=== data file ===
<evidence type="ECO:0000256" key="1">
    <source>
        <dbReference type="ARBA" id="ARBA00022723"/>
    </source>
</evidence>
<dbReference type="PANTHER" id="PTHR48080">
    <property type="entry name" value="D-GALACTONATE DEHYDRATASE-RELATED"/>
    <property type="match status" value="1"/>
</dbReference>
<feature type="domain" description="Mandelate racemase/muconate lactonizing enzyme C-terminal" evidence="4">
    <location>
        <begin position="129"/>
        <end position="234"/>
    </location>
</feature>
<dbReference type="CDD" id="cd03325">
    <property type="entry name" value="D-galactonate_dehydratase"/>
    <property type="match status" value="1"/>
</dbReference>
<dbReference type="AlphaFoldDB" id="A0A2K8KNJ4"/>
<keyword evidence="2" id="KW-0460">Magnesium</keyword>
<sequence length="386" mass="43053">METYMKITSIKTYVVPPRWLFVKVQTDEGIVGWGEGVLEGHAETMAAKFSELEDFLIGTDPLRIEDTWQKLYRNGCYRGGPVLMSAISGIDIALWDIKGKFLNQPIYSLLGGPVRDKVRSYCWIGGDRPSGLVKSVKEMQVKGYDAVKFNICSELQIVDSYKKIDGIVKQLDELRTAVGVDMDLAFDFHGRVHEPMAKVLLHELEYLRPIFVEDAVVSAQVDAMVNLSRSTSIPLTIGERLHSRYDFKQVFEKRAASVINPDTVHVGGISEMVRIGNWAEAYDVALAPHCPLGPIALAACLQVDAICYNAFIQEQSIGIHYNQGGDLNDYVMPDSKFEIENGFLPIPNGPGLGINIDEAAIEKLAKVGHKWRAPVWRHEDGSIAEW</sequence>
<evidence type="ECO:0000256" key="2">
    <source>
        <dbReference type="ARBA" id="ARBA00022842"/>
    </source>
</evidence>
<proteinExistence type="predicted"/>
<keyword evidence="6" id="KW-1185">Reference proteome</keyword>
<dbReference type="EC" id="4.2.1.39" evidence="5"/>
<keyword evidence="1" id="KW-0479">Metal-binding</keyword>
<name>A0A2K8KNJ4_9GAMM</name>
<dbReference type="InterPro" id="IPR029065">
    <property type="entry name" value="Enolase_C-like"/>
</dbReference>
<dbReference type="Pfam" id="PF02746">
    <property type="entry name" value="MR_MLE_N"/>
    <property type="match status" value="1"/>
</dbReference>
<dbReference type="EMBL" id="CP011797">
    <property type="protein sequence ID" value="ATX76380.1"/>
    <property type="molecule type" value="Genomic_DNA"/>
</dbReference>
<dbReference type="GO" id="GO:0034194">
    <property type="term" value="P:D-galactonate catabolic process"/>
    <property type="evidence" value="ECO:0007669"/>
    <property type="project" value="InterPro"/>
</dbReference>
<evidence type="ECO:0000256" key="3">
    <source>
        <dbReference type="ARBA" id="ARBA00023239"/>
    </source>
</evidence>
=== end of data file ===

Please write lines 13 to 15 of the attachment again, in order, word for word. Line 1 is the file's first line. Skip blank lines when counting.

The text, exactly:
        <end position="234"/>
    </location>
</feature>